(Reuters) - The collapse in oil prices is not yet expected to hold back Canada's resource-dependent economy by much over the next year, according to economists in a Reuters poll, but it might prevent the central bank from hiking rates.
Brent crude prices have crashed over 60 percent since June, but with some predicting a rebound later this year, economists only trimmed growth predictions.
"Oil and gas sectors account for roughly a quarter of the overall capital expenditures in Canada, a sizeable chunk. This should be pulling the headline GDP growth (down)," said Mazen Issa, senior Canada macro strategist at TD Securities.
Still, he expects the decline in oil prices to only lop between 0.1 percent and 0.3 percent from economic growth on an annual basis. And the consensus view suggests most forecasters in the poll have a similar view.
The survey of 30 analysts, taken this week, predicted the economy would grow 2.4 percent this year and 2.3 percent next.
Those medians are just a percentage point lower than October's predictions and not too far from April's 2.6 percent and 2.7 percent, although most expressed concern over oil prices.
"The fall in oil is undisputedly negative for Canada's economy," economists at Morgan Stanley wrote in a report. The bank forecasts growth at 1.8 percent this year, the most pessimistic in the survey.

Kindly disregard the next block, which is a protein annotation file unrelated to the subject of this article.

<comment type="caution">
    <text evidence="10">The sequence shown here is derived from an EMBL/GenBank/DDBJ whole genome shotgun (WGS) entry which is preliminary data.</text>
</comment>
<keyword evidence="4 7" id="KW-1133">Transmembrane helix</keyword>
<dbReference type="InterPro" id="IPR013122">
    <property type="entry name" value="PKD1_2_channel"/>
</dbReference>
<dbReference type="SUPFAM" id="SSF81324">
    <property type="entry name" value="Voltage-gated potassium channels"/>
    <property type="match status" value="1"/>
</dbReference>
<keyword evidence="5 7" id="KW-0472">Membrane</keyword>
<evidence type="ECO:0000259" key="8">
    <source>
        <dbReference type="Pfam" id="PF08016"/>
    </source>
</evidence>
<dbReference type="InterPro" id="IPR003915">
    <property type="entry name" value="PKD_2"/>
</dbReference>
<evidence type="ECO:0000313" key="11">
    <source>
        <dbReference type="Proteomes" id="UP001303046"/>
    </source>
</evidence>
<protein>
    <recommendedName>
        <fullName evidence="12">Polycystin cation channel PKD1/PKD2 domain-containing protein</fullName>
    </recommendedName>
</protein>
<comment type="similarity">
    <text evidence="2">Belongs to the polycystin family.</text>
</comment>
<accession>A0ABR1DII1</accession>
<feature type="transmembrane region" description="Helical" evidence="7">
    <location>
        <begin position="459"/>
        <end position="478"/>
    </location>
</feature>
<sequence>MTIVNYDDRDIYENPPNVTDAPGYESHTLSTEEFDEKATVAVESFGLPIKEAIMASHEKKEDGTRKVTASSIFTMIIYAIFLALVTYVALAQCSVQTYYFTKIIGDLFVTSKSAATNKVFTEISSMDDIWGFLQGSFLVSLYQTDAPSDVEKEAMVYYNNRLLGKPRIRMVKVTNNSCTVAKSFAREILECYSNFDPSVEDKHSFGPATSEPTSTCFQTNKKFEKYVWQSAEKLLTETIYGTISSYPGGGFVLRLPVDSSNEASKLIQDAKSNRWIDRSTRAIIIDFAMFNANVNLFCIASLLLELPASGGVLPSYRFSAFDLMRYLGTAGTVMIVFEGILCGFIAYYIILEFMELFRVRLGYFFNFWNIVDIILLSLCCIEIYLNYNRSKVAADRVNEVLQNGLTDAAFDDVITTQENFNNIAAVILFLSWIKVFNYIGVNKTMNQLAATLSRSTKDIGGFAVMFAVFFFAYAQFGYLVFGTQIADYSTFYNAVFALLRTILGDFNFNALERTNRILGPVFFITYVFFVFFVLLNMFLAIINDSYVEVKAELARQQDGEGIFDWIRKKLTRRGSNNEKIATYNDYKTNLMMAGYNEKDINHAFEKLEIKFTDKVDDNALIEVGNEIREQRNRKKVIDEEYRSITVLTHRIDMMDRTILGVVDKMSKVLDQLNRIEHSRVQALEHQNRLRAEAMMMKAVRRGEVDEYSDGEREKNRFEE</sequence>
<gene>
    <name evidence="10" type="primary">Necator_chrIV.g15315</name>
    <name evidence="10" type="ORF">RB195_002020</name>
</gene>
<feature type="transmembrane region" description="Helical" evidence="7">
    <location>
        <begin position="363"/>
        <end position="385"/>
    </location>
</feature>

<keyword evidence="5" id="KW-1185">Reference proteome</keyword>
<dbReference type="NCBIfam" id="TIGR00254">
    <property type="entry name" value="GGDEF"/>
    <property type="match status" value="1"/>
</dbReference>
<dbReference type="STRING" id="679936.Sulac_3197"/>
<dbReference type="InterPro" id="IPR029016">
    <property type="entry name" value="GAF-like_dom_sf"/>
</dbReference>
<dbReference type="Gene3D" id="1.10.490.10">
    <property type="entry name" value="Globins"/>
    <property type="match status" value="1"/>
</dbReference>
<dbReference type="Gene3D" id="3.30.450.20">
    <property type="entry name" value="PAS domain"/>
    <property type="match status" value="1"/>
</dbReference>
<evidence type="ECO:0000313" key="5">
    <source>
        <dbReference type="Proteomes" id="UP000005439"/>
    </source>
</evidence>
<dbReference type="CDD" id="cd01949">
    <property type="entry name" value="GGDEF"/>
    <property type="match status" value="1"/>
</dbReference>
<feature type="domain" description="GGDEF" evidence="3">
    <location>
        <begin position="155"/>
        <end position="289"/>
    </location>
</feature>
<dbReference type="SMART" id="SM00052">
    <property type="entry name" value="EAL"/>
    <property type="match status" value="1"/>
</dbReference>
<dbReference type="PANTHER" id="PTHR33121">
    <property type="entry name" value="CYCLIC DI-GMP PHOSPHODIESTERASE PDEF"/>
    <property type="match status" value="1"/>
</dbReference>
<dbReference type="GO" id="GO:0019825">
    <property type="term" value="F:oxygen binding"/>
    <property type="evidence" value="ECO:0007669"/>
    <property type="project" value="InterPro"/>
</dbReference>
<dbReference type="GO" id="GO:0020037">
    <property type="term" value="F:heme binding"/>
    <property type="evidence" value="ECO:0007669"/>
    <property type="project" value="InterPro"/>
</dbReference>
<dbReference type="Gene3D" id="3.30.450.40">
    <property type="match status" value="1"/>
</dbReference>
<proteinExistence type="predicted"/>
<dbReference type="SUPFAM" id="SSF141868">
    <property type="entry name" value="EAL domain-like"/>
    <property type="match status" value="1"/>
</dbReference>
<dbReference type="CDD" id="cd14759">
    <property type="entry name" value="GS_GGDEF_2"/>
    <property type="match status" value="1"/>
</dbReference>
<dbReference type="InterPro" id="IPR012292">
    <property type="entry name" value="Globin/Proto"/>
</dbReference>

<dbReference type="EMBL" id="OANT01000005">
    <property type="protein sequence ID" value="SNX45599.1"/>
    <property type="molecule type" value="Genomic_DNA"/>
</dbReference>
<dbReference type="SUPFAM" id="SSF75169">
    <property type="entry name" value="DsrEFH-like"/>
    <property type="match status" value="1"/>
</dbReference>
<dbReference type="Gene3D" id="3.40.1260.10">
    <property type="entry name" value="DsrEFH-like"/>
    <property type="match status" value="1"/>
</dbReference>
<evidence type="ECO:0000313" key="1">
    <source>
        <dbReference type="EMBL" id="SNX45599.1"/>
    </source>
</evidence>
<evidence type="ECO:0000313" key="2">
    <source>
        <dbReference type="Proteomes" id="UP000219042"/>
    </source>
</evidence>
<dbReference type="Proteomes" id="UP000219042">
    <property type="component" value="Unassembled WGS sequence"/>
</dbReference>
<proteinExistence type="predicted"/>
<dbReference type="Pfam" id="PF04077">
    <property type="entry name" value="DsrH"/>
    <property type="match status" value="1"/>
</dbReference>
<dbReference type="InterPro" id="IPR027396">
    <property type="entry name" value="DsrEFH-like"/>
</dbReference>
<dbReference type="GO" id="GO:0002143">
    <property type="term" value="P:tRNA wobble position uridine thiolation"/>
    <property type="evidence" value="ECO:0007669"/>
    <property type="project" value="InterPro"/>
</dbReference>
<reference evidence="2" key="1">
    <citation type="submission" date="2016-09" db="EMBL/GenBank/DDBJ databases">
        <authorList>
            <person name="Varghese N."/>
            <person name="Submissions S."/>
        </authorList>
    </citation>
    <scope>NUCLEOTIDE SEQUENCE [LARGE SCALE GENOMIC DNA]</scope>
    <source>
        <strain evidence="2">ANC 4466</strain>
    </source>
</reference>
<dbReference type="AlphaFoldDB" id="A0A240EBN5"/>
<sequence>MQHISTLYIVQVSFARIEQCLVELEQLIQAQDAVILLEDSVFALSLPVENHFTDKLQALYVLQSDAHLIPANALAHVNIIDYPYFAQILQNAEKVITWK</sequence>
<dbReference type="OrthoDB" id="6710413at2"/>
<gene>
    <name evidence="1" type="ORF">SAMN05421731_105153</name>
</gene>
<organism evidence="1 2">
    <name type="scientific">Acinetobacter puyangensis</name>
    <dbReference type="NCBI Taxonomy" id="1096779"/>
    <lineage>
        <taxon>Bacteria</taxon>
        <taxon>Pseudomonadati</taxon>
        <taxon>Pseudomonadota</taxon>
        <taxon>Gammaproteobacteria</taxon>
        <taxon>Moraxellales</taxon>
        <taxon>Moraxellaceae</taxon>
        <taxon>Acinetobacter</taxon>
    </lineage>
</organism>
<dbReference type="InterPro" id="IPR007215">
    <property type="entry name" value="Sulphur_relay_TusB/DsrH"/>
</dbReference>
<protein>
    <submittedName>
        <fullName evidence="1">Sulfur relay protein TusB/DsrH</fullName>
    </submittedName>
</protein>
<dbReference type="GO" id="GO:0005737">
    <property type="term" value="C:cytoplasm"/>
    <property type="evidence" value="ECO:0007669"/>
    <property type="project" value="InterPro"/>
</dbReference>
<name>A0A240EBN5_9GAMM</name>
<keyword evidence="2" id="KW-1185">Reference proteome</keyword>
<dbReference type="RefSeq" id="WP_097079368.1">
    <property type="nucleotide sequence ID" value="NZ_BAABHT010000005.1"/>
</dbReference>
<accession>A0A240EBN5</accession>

Morgan Stanley said lower oil prices would drive the Bank of Canada (BOC) to cut its own growth forecasts when it releases its Monetary Policy Review next Wednesday. That in turn may lead markets to push their rate hike expectations into 2017.
But most forecasters in the poll continue to predict a hike in the fourth quarter, despite inflation expected to average 1.3 percent this year, down from the 1.9 percent forecast three months ago and nowhere near the BOC's 2 percent target.
Falling oil prices are unlikely to spare Canada's commodity-sensitive currency, which has already tumbled nearly 11 percent against the greenback in the past five months.
A Reuters poll last month predicted investors will dump Canadian stocks and the currency's losing streak will continue, especially if the U.S. Federal Reserve hikes rates in the second quarter. [EPOLL/CA] [CAD/POLL] [ECILT/US]
Canada's inflated housing market is unlikely to help, with most economists in the survey expressing some degree of concern that after nearly doubling in value over the past 11 years, average home prices could fall sharply.
This would, in turn, hurt consumers, who hold debt worth over 1.5 times their income and have been one of the biggest drivers of economic growth since the financial crisis.
"They (the BOC) don't want to push household debt any further or boost housing any further. They don't want to add any fuel to the fire," said Benjamin Reitzes, senior economist at BMO Capital Markets.
Additional reporting Leah Schnurr in Ottawa; polling by Anu Bararia